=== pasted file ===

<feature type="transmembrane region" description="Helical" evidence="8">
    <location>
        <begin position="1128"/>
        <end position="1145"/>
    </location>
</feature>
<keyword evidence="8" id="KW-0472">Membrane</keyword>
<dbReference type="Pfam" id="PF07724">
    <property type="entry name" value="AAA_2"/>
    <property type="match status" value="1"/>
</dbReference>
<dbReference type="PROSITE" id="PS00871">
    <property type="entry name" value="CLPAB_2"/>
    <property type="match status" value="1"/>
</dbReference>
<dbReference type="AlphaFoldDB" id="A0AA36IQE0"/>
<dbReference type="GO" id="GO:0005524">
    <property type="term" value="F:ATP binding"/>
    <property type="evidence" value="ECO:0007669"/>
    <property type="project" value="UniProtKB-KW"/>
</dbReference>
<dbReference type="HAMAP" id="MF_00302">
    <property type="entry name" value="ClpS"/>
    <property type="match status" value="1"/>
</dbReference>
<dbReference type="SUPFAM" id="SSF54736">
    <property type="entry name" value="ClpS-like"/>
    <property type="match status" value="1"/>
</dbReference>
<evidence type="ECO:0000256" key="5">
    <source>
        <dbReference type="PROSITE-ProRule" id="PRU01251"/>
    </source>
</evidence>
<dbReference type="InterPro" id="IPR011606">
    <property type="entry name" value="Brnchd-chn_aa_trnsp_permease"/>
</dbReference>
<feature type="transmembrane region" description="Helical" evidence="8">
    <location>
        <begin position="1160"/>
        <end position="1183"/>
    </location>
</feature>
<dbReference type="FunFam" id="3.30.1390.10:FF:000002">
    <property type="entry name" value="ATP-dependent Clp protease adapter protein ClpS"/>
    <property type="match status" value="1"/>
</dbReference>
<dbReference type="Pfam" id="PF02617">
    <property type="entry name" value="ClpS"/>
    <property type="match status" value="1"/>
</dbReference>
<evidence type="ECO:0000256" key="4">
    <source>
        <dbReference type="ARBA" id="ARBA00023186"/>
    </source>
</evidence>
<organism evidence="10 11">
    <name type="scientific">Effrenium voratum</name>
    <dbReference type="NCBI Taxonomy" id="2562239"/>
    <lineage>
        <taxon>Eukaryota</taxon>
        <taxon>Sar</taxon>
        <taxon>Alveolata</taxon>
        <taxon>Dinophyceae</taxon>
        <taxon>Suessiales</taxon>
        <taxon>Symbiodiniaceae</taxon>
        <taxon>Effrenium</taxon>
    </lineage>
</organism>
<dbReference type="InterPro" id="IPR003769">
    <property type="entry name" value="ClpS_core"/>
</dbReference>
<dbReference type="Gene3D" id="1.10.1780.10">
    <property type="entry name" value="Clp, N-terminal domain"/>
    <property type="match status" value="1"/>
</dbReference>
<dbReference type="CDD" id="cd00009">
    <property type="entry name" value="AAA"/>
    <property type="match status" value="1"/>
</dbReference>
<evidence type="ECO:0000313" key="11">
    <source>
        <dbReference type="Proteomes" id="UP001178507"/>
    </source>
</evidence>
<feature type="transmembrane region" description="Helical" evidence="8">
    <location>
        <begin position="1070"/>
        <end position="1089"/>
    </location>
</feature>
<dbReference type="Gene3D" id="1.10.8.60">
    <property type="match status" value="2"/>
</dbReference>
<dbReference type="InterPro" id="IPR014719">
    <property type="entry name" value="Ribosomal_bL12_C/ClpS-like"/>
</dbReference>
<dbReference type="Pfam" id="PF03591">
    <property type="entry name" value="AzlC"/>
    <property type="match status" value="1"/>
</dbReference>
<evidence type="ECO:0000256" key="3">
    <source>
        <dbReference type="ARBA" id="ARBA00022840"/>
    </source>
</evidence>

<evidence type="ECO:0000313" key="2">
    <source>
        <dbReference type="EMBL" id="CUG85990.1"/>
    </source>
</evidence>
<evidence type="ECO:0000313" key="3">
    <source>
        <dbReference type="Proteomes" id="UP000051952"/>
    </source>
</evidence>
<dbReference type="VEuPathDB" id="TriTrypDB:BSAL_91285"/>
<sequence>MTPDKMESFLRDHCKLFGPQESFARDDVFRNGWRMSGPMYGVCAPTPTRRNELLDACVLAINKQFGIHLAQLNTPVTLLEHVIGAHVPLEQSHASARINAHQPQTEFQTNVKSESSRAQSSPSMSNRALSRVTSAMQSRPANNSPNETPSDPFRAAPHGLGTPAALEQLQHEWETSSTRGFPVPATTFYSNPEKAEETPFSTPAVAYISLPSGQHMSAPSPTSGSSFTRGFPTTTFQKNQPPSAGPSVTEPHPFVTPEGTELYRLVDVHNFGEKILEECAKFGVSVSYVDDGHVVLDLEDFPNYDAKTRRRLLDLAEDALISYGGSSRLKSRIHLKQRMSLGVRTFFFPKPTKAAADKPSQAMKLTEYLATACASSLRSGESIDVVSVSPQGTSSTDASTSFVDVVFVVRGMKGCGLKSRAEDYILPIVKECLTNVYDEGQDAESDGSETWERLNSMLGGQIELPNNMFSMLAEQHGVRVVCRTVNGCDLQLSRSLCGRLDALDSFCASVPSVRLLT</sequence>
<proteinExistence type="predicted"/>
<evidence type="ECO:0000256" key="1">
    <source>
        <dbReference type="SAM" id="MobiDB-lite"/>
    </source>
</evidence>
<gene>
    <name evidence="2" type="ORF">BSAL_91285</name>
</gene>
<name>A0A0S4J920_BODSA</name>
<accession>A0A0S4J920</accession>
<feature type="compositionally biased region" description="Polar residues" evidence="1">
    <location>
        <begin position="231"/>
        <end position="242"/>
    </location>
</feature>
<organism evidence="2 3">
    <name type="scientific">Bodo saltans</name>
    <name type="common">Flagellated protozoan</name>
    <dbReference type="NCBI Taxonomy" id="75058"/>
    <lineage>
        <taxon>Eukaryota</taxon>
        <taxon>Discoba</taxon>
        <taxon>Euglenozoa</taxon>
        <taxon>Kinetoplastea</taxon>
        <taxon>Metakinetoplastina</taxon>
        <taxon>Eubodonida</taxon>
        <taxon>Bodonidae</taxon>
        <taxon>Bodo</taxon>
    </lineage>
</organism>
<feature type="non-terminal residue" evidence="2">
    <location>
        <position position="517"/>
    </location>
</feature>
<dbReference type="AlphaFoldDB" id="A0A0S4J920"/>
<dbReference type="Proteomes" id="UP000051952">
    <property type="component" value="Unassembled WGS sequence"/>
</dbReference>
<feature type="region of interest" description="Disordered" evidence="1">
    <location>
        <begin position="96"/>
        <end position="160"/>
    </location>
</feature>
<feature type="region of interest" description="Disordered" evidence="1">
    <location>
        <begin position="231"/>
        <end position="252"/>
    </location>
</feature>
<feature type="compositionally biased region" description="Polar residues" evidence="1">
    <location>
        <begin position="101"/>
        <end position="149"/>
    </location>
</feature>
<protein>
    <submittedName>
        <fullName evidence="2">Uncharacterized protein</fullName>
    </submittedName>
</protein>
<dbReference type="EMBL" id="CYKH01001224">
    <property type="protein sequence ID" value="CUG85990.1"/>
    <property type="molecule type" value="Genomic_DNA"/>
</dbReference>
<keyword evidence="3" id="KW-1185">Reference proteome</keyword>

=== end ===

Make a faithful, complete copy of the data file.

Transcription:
<feature type="transmembrane region" description="Helical" evidence="8">
    <location>
        <begin position="1128"/>
        <end position="1145"/>
    </location>
</feature>
<keyword evidence="8" id="KW-0472">Membrane</keyword>
<dbReference type="Pfam" id="PF07724">
    <property type="entry name" value="AAA_2"/>
    <property type="match status" value="1"/>
</dbReference>
<dbReference type="PROSITE" id="PS00871">
    <property type="entry name" value="CLPAB_2"/>
    <property type="match status" value="1"/>
</dbReference>
<dbReference type="AlphaFoldDB" id="A0AA36IQE0"/>
<dbReference type="GO" id="GO:0005524">
    <property type="term" value="F:ATP binding"/>
    <property type="evidence" value="ECO:0007669"/>
    <property type="project" value="UniProtKB-KW"/>
</dbReference>
<dbReference type="HAMAP" id="MF_00302">
    <property type="entry name" value="ClpS"/>
    <property type="match status" value="1"/>
</dbReference>
<dbReference type="SUPFAM" id="SSF54736">
    <property type="entry name" value="ClpS-like"/>
    <property type="match status" value="1"/>
</dbReference>
<evidence type="ECO:0000256" key="5">
    <source>
        <dbReference type="PROSITE-ProRule" id="PRU01251"/>
    </source>
</evidence>
<dbReference type="InterPro" id="IPR011606">
    <property type="entry name" value="Brnchd-chn_aa_trnsp_permease"/>
</dbReference>
<feature type="transmembrane region" description="Helical" evidence="8">
    <location>
        <begin position="1160"/>
        <end position="1183"/>
    </location>
</feature>
<dbReference type="FunFam" id="3.30.1390.10:FF:000002">
    <property type="entry name" value="ATP-dependent Clp protease adapter protein ClpS"/>
    <property type="match status" value="1"/>
</dbReference>
<dbReference type="Pfam" id="PF02617">
    <property type="entry name" value="ClpS"/>
    <property type="match status" value="1"/>
</dbReference>
<evidence type="ECO:0000256" key="4">
    <source>
        <dbReference type="ARBA" id="ARBA00023186"/>
    </source>
</evidence>
<organism evidence="10 11">
    <name type="scientific">Effrenium voratum</name>
    <dbReference type="NCBI Taxonomy" id="2562239"/>
    <lineage>
        <taxon>Eukaryota</taxon>
        <taxon>Sar</taxon>
        <taxon>Alveolata</taxon>
        <taxon>Dinophyceae</taxon>
        <taxon>Suessiales</taxon>
        <taxon>Symbiodiniaceae</taxon>
        <taxon>Effrenium</taxon>
    </lineage>
</organism>
<dbReference type="InterPro" id="IPR003769">
    <property type="entry name" value="ClpS_core"/>
</dbReference>
<dbReference type="Gene3D" id="1.10.1780.10">
    <property type="entry name" value="Clp, N-terminal domain"/>
    <property type="match status" value="1"/>
</dbReference>
<dbReference type="CDD" id="cd00009">
    <property type="entry name" value="AAA"/>
    <property type="match status" value="1"/>
</dbReference>
<evidence type="ECO:0000313" key="11">
    <source>
        <dbReference type="Proteomes" id="UP001178507"/>
    </source>
</evidence>
<feature type="transmembrane region" description="Helical" evidence="8">
    <location>
        <begin position="1070"/>
        <end position="1089"/>
    </location>
</feature>
<dbReference type="Gene3D" id="1.10.8.60">
    <property type="match status" value="2"/>
</dbReference>
<dbReference type="InterPro" id="IPR014719">
    <property type="entry name" value="Ribosomal_bL12_C/ClpS-like"/>
</dbReference>
<dbReference type="Pfam" id="PF03591">
    <property type="entry name" value="AzlC"/>
    <property type="match status" value="1"/>
</dbReference>
<evidence type="ECO:0000256" key="3">
    <source>
        <dbReference type="ARBA" id="ARBA00022840"/>
    </source>
</evidence>

<evidence type="ECO:0000313" key="2">
    <source>
        <dbReference type="EMBL" id="CUG85990.1"/>
    </source>
</evidence>
<evidence type="ECO:0000313" key="3">
    <source>
        <dbReference type="Proteomes" id="UP000051952"/>
    </source>
</evidence>
<dbReference type="VEuPathDB" id="TriTrypDB:BSAL_91285"/>
<sequence>MTPDKMESFLRDHCKLFGPQESFARDDVFRNGWRMSGPMYGVCAPTPTRRNELLDACVLAINKQFGIHLAQLNTPVTLLEHVIGAHVPLEQSHASARINAHQPQTEFQTNVKSESSRAQSSPSMSNRALSRVTSAMQSRPANNSPNETPSDPFRAAPHGLGTPAALEQLQHEWETSSTRGFPVPATTFYSNPEKAEETPFSTPAVAYISLPSGQHMSAPSPTSGSSFTRGFPTTTFQKNQPPSAGPSVTEPHPFVTPEGTELYRLVDVHNFGEKILEECAKFGVSVSYVDDGHVVLDLEDFPNYDAKTRRRLLDLAEDALISYGGSSRLKSRIHLKQRMSLGVRTFFFPKPTKAAADKPSQAMKLTEYLATACASSLRSGESIDVVSVSPQGTSSTDASTSFVDVVFVVRGMKGCGLKSRAEDYILPIVKECLTNVYDEGQDAESDGSETWERLNSMLGGQIELPNNMFSMLAEQHGVRVVCRTVNGCDLQLSRSLCGRLDALDSFCASVPSVRLLT</sequence>
<proteinExistence type="predicted"/>
<evidence type="ECO:0000256" key="1">
    <source>
        <dbReference type="SAM" id="MobiDB-lite"/>
    </source>
</evidence>
<gene>
    <name evidence="2" type="ORF">BSAL_91285</name>
</gene>
<name>A0A0S4J920_BODSA</name>
<accession>A0A0S4J920</accession>
<feature type="compositionally biased region" description="Polar residues" evidence="1">
    <location>
        <begin position="231"/>
        <end position="242"/>
    </location>
</feature>
<organism evidence="2 3">
    <name type="scientific">Bodo saltans</name>
    <name type="common">Flagellated protozoan</name>
    <dbReference type="NCBI Taxonomy" id="75058"/>
    <lineage>
        <taxon>Eukaryota</taxon>
        <taxon>Discoba</taxon>
        <taxon>Euglenozoa</taxon>
        <taxon>Kinetoplastea</taxon>
        <taxon>Metakinetoplastina</taxon>
        <taxon>Eubodonida</taxon>
        <taxon>Bodonidae</taxon>
        <taxon>Bodo</taxon>
    </lineage>
</organism>
<feature type="non-terminal residue" evidence="2">
    <location>
        <position position="517"/>
    </location>
</feature>
<dbReference type="AlphaFoldDB" id="A0A0S4J920"/>
<dbReference type="Proteomes" id="UP000051952">
    <property type="component" value="Unassembled WGS sequence"/>
</dbReference>
<feature type="region of interest" description="Disordered" evidence="1">
    <location>
        <begin position="96"/>
        <end position="160"/>
    </location>
</feature>
<feature type="region of interest" description="Disordered" evidence="1">
    <location>
        <begin position="231"/>
        <end position="252"/>
    </location>
</feature>
<feature type="compositionally biased region" description="Polar residues" evidence="1">
    <location>
        <begin position="101"/>
        <end position="149"/>
    </location>
</feature>
<protein>
    <submittedName>
        <fullName evidence="2">Uncharacterized protein</fullName>
    </submittedName>
</protein>
<dbReference type="EMBL" id="CYKH01001224">
    <property type="protein sequence ID" value="CUG85990.1"/>
    <property type="molecule type" value="Genomic_DNA"/>
</dbReference>
<keyword evidence="3" id="KW-1185">Reference proteome</keyword>